The blue jeans
In the sixteenth century, the independent republic of Genoa in Italy, is at its peak. Its fabrics are famous and among them, a canvas of wool and linen used to make sails for ships, tarpaulins, but also solid pants for sailors.
Imported into the New World, this 'Genoa' painting becomes anglicized, and by phonetics becomes 'jeans'.
In the eighteenth century, the robust canvas of jeans is used in particular for making clothes for slaves in plantations.
In 1853, tents and tarpaulins made of this fabric, a certain Lévi Strauss, a 24-year-old German immigrant, tried to sell to gold miners in California. But finally, it is by cutting in overalls and trousers that his business will flourish!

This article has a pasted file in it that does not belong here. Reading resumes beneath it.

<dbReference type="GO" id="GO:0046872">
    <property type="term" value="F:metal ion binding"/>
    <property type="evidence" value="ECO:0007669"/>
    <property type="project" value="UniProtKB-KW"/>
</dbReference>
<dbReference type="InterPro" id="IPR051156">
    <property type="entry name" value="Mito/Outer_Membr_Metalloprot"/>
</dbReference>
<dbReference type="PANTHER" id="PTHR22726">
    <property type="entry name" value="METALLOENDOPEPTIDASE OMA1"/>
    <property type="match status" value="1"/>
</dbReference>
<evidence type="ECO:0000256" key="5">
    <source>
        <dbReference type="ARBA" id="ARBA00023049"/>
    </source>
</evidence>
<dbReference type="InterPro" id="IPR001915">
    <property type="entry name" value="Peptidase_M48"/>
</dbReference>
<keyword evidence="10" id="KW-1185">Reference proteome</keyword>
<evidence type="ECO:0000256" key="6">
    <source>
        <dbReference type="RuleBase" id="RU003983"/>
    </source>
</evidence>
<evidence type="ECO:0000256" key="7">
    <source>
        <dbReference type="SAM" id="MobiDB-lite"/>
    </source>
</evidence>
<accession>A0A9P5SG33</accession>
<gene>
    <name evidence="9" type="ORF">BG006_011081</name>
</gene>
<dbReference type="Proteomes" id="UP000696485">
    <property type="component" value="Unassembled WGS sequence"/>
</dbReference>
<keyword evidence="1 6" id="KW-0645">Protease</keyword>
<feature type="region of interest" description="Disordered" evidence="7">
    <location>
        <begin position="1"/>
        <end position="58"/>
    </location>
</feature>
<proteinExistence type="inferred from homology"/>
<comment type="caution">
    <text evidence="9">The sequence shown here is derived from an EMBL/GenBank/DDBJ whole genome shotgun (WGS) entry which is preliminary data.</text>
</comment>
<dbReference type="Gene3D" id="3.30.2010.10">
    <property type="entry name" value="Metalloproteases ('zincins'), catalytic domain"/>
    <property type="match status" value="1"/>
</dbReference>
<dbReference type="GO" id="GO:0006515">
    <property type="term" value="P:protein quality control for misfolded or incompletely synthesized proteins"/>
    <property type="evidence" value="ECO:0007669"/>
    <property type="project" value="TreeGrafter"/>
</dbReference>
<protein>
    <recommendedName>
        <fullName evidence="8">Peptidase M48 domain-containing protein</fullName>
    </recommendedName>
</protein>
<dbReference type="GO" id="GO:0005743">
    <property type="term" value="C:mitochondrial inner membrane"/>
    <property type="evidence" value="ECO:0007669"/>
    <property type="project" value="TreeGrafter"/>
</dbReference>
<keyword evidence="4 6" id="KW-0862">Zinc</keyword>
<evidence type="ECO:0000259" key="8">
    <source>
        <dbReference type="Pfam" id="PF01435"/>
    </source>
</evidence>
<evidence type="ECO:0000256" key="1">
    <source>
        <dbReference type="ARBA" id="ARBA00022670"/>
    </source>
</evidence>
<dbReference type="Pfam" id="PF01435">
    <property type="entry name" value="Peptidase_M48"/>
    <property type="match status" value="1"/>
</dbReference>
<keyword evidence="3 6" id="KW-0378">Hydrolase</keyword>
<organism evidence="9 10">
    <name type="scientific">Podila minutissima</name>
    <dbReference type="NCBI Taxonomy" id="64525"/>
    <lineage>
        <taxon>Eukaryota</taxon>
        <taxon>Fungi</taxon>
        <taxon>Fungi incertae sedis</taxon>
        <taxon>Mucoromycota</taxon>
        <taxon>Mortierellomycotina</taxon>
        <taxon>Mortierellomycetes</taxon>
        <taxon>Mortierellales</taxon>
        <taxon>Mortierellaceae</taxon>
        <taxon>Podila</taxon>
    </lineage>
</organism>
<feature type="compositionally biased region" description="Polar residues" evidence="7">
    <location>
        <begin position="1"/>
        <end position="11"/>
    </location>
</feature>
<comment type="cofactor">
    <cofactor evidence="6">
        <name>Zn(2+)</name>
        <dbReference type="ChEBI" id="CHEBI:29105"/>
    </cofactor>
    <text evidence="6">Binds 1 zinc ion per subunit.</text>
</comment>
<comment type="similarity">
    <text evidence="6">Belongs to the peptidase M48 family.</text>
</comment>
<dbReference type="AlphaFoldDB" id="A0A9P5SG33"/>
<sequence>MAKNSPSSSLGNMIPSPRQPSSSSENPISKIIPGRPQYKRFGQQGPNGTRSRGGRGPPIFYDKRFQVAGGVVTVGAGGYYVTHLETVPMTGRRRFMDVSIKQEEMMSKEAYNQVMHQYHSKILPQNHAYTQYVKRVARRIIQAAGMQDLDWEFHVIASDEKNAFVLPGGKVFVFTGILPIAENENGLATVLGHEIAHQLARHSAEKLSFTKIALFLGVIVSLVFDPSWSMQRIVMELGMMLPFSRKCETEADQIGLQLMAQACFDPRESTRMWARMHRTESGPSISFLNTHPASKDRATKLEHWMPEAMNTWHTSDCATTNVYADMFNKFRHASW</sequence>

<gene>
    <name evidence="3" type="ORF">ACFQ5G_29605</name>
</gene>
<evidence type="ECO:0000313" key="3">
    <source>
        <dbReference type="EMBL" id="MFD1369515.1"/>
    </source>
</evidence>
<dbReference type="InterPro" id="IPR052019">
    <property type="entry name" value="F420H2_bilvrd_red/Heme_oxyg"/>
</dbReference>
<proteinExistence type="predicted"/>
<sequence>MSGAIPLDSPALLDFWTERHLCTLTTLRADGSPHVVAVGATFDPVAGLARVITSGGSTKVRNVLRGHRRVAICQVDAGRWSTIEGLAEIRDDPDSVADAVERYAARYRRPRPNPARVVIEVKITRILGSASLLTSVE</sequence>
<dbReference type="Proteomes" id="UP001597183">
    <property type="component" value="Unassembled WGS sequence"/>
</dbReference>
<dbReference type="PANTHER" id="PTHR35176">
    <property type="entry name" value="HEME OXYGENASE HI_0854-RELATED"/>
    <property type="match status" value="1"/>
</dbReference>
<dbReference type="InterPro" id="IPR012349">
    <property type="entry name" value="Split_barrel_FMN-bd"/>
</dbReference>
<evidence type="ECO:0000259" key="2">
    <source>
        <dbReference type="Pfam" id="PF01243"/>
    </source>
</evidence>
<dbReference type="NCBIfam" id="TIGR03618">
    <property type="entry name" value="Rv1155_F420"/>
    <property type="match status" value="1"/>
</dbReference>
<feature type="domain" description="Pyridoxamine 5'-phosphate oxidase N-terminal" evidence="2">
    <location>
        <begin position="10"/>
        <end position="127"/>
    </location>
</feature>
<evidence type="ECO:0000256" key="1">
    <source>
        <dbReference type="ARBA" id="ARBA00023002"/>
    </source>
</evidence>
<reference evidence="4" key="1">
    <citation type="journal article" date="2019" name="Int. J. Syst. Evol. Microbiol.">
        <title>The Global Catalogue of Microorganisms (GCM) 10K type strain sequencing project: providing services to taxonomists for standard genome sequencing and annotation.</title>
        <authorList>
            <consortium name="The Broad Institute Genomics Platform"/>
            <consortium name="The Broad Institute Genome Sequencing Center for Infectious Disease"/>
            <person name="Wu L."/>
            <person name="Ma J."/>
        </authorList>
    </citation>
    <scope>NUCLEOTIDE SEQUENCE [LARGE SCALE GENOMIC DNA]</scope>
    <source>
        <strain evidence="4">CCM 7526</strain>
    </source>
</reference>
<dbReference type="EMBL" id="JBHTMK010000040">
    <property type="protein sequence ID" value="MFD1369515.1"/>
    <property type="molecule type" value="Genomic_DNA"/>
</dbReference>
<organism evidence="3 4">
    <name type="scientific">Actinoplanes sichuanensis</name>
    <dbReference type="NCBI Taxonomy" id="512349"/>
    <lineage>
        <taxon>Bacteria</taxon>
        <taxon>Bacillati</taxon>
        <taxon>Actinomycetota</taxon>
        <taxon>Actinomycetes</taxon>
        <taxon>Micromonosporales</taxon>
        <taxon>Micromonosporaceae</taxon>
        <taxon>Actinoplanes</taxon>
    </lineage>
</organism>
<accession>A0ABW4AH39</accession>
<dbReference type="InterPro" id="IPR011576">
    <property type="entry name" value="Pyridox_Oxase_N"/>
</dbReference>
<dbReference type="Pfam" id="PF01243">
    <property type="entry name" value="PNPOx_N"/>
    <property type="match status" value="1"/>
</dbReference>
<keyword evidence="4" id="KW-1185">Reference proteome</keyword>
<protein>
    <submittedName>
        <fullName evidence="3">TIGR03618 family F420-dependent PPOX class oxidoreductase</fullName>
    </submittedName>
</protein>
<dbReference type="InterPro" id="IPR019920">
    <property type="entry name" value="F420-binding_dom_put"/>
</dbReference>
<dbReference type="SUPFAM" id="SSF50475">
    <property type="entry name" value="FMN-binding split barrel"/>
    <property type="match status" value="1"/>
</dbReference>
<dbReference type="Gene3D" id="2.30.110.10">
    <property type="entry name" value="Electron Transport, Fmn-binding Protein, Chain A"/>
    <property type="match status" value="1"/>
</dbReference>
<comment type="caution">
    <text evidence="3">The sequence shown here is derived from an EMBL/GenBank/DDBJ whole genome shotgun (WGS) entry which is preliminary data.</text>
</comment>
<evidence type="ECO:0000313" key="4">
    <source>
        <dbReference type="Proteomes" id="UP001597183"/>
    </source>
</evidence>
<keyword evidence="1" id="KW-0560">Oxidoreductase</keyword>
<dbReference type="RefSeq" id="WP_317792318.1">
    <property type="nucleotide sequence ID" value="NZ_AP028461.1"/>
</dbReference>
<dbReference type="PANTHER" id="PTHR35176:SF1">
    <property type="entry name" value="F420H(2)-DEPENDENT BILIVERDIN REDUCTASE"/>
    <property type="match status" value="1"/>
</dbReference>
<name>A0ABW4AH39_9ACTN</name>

These pants will soon take the name of the fabric in which they are made: jeans. It comes in brown tones.
Levi Strauss will decide around 1860 to replace this heavy fabric not suited to this confection, a canvas weave cotton twill, evolution of twill Nîmes: denim, fabric produced in the French city since the seventeenth century.
Denim is then commonly tinted with indigo blue: it's the birth of blue jeans.
In 1871, Jacob Davis, tailor supplied in denim by the now Strauss company, has the idea of reinforcing the seams, including pockets, with copper rivets.
Not having the necessary amount, he proposes to Lévi Strauss to file jointly a patent making the two men co-inventors of blue jeans with rivets pockets